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The International Writers Magazine: Fragile

The House
Claire Hopple
“I know, okay? I know,” I reply to the box, rubbing my blotchy eyes. I slump down on the hardwood and tap my sneaker against it to the beat of “Another One Bites the Dust.” Where did that even come from? Oh yeah, the radio this morning as Jack pulled away in the Volvo to go to work.


The foot tapping sounds so loud, so dramatic, almost important, because of the empty rooms. Everything echoes, even my thoughts. I don’t want any of my movements to be this concrete, this solidifying. At least that’s what the volume suggests. So different from the seventh grade, when I desperately wanted shoes that clicked when I walked down the school hallways. The clicking meant you were wearing heels. The clicking meant you were in a hurry to be at some pressing engagement, but that everyone else in the hall should stop and listen. And look.

Now, the gaze of the taupe walls is enough to unnerve me. The echo should be a hefty incentive to unpack, and yet it is also paralyzing me, gluing my body to the floor so I won’t have to hear it again. I feel for the carton in my butt pocket and run out our new front door. I notice the screen door sticks.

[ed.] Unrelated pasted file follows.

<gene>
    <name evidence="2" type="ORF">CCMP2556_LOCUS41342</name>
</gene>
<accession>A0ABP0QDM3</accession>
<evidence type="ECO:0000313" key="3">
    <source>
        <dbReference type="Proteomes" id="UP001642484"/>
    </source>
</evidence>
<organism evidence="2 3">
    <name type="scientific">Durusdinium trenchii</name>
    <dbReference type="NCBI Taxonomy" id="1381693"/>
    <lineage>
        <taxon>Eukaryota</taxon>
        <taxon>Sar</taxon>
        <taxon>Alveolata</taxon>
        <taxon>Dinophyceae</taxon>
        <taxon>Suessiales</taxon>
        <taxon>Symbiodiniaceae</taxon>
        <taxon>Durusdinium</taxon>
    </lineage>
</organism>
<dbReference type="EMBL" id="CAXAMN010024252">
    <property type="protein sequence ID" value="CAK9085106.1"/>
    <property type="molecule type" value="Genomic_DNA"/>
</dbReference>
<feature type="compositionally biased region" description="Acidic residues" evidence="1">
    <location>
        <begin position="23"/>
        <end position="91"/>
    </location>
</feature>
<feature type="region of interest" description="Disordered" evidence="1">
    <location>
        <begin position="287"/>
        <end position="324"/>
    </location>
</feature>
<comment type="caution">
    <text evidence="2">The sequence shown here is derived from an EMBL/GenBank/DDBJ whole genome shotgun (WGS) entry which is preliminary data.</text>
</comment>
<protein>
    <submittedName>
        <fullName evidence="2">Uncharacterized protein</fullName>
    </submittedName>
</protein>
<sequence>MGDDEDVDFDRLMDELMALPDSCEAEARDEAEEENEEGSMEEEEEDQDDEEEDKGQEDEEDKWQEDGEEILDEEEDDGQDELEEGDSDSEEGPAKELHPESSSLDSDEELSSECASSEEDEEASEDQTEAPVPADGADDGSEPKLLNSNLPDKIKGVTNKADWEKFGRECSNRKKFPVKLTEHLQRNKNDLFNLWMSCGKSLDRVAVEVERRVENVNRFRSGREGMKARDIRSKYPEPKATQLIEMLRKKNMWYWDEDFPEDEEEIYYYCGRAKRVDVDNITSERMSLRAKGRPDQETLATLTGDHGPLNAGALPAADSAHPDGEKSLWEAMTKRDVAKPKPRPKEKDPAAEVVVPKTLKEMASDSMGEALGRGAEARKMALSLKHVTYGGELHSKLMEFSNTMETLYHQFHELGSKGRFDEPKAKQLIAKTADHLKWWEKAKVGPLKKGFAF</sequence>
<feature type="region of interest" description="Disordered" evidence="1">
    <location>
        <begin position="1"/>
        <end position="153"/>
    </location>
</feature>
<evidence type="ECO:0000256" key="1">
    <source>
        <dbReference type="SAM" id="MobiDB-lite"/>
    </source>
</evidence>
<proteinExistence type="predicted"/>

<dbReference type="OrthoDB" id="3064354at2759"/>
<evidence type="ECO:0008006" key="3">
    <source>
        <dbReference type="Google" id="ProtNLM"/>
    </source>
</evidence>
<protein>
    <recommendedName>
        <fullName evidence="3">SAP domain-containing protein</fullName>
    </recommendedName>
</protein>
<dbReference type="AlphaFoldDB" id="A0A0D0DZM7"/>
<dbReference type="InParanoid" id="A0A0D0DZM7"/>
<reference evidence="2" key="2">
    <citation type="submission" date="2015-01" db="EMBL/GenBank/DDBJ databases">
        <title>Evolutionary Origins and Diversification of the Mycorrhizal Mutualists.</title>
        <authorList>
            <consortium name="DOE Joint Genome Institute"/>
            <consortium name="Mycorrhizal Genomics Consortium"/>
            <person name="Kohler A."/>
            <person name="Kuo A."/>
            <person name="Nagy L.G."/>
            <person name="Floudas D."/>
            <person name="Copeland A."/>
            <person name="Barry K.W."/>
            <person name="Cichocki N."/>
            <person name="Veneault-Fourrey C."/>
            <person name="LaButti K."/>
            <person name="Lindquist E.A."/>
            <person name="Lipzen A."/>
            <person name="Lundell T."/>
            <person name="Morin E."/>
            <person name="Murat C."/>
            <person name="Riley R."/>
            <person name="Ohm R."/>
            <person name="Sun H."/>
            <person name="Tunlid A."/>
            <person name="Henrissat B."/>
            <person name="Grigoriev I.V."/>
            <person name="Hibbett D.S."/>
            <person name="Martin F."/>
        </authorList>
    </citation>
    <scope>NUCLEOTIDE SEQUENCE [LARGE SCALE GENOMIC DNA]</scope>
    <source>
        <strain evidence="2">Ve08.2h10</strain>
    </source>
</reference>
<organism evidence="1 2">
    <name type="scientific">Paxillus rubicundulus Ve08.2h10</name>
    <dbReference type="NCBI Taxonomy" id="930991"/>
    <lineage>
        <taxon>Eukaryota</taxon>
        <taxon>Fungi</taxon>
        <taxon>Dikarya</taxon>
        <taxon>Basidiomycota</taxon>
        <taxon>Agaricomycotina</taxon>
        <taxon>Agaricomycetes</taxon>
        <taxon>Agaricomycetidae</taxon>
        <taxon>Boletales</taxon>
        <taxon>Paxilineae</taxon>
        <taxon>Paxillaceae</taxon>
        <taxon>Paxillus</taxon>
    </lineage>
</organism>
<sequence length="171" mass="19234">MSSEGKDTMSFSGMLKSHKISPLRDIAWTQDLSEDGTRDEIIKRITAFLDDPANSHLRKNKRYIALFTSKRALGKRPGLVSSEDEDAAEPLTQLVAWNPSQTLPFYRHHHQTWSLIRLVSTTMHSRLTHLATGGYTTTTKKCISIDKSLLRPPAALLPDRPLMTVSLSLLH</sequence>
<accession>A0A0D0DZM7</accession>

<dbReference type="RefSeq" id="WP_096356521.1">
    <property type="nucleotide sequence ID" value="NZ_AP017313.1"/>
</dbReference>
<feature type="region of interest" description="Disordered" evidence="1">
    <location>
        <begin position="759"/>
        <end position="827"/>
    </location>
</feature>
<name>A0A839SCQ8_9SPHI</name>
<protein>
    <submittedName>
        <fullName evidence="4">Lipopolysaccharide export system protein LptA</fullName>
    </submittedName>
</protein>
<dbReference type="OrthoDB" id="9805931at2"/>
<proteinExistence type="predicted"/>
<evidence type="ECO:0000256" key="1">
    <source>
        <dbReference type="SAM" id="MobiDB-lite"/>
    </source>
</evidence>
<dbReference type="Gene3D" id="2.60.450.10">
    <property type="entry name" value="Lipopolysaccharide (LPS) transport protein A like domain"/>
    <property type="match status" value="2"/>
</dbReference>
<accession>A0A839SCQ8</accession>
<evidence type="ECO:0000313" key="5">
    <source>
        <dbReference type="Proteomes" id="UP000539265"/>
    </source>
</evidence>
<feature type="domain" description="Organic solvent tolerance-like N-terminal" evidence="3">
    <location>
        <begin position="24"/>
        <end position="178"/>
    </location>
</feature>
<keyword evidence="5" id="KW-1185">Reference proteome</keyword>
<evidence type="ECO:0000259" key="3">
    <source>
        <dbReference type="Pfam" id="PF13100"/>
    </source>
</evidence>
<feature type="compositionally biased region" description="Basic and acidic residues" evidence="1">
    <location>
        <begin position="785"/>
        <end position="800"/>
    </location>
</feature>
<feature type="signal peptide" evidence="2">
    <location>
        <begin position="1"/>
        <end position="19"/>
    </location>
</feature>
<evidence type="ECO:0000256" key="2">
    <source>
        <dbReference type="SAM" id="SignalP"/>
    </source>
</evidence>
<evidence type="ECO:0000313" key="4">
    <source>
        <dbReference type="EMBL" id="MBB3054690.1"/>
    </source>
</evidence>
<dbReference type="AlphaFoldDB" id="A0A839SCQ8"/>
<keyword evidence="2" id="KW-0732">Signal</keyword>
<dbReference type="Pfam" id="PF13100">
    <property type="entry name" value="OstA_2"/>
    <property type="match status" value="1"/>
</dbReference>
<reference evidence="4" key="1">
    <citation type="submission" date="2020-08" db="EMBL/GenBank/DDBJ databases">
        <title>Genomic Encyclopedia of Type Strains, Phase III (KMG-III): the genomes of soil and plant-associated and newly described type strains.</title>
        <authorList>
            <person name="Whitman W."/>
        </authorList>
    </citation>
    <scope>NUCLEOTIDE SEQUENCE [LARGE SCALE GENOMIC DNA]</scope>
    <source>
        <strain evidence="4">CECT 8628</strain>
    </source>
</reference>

On the stoop, I envision myself planted here almost every morning. Because I can. Because unlike Jack, my work schedule is “non-traditional,” as they say. And I actually like how sticky it feels out here.

I thought once I was able to write for a living I would experience a level of contentment previously unreached. I thought I would enjoy, even embrace, the reclusive lifestyle. I would start to take long walks, filled with purpose, at any hour of the day. I could fill my desk drawers with colorful journals riddled with insights on the human condition. And when I felt satisfied with my level of productivity, I would take out my mind and smear it all over the TV screen, glowing with daytime sitcoms and talk shows. I would even pretend I was a stay-at-home mom or housewife, when really I would be the exact opposite. I would pretend to buy diapers online or search for breastfeeding tips. I would try it on, just to see how it feels, because of the sheer ridiculousness of it. Like when I was five, waddling around my my dad’s size eleven running shoes that smelled like grass clippings.